However, the concept of ‘executive dysfunction’ is not one that appears in the MCA, nor has it been the subject of detailed judicial scrutiny.  Precisely how does it fit with the time-specific nature of capacity?   Is what is being said here that the person should be said currently (for instance) to be unable to use and weigh the information that they are unable to turn decisions into actions (in lay parlance, that they are unable to walk the walk even if they can talk the talk)?  For what it’s worth, I would suggest that this would be an entirely legitimate approach, but it would have been helpful had the guideline actually said this.

More broadly, the guideline is also silent as to how fluctuating capacity is to be approached (save by reference to the – obvious – desirability of seeking to undertake advance care planning).   The thorniness of this issues and the real practical difficulties it causes on the ground are exemplified in the CDM case, and the fact that – too late for the drafters to take into account – permission has been granted by the Court of Appeal in the case so that the approach can be considered.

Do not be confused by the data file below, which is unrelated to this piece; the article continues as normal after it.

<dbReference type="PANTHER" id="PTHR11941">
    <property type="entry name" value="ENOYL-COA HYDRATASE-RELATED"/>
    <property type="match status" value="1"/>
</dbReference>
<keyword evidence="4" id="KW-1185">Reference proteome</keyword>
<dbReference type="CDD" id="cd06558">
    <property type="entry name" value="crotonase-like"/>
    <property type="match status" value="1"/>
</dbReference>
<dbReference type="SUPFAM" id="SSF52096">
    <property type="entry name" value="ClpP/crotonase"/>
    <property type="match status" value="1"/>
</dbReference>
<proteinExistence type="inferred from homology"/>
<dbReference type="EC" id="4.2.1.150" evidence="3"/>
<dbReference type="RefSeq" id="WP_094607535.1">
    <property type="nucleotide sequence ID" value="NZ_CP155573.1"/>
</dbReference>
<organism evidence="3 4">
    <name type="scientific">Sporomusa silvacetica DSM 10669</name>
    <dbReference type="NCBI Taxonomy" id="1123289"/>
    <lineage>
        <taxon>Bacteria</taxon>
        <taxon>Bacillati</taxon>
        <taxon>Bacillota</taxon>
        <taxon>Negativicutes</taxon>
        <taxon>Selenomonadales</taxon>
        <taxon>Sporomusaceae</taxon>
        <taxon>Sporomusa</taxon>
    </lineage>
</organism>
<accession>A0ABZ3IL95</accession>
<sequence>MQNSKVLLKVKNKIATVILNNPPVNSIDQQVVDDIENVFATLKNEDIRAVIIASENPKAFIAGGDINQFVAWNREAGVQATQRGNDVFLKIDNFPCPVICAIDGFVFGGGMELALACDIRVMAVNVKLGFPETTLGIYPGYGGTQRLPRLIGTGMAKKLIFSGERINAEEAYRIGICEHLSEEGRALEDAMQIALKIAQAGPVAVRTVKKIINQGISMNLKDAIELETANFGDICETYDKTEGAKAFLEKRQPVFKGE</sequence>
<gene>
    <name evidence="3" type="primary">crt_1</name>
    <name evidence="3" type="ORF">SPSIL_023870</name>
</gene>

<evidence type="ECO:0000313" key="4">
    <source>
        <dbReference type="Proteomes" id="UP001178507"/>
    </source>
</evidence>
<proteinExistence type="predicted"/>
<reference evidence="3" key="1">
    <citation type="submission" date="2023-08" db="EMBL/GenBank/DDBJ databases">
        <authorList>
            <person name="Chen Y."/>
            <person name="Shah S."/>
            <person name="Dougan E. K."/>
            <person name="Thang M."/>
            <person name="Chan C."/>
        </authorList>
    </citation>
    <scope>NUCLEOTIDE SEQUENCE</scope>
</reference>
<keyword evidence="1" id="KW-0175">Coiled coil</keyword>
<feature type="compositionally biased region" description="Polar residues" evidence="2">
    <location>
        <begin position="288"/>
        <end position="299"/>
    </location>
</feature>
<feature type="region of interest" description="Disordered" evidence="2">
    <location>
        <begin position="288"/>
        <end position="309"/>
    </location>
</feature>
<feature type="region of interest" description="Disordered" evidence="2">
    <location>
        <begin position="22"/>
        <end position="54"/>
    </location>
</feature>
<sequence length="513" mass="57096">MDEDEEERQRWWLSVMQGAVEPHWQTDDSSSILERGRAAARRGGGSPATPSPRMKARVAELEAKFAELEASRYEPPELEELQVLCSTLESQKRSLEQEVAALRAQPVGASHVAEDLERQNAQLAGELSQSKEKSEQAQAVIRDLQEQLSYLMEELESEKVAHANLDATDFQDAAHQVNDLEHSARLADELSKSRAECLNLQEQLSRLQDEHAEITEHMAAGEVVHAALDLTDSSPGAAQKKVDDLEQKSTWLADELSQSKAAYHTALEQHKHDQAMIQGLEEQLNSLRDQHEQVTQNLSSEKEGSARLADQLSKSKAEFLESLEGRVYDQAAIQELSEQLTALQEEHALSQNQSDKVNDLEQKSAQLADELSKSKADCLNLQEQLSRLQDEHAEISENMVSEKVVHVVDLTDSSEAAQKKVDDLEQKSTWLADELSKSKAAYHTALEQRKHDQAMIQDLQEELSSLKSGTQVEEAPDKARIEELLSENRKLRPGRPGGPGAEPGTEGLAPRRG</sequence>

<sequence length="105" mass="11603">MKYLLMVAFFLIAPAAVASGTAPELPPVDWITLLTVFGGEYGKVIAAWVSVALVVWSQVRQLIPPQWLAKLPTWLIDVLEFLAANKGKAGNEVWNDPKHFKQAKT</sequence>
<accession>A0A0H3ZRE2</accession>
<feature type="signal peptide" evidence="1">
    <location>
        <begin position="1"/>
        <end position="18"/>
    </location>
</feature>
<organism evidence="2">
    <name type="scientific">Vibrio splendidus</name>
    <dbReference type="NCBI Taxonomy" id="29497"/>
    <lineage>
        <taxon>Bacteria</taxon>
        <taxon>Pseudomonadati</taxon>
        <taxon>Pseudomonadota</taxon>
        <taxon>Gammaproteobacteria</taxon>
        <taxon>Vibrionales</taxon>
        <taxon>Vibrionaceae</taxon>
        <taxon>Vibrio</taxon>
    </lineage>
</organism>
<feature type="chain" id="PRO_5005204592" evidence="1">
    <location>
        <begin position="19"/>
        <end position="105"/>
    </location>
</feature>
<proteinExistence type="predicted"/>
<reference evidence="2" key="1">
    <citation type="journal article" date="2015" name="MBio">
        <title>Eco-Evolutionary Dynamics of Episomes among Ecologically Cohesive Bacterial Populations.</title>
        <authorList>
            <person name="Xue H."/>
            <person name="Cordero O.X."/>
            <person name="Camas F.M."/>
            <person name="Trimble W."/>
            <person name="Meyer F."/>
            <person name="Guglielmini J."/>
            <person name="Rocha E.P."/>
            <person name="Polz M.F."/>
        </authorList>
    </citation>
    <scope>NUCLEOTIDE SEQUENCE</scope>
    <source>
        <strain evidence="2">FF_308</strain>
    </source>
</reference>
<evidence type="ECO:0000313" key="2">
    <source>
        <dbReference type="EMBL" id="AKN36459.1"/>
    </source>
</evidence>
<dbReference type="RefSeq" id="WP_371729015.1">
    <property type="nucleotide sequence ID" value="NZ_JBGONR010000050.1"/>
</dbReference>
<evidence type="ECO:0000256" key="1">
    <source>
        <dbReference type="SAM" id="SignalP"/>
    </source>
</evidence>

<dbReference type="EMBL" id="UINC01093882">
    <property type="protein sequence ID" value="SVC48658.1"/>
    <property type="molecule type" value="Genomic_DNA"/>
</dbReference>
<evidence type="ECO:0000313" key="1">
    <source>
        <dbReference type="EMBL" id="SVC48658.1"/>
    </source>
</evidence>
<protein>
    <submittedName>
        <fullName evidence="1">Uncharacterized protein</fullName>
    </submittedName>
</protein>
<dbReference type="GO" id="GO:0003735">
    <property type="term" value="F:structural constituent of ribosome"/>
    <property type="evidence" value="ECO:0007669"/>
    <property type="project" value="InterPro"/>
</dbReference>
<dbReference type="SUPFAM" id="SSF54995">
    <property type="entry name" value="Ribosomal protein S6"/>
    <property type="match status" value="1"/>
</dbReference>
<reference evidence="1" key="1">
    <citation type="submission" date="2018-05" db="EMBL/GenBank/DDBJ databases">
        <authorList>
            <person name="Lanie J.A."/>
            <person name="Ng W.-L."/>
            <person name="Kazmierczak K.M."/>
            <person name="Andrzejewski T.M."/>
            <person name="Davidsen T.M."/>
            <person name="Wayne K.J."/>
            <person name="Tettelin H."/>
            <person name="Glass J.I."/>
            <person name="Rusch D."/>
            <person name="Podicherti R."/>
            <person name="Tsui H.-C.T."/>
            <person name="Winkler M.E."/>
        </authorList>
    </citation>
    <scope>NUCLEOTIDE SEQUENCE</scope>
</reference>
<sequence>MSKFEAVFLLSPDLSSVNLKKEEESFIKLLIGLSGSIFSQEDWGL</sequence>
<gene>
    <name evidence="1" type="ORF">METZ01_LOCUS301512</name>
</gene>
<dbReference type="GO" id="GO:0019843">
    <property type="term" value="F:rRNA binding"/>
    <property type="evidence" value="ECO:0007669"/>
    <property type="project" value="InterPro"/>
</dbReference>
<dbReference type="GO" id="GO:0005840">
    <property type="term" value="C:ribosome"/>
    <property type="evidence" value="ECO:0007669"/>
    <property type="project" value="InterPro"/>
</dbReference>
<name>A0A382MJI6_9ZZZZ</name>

I am acutely aware that the guideline reflects a lot of very hard work by many very committed people, and that the criticisms above might be said to be designed to show off the hobby-horses that I want to ride.  But to me, the guideline can only stand as a partial substitute for what is really needed:

(1)   An updated Code of Practice (which should, we understand, be a lot closer than it had been before given the introduction of the Mental Capacity Amendment Bill); and

(2)   Grainy, multi-disciplinary, guidance as to how, actually, to assess capacity in difficult cases (with, as a crucial pre-requisite, consideration as to what constitutes a satisfactory assessment of capacity).  By way of trailer, this is precisely what the MHJ project on contested capacity assessment is seeking to achieve.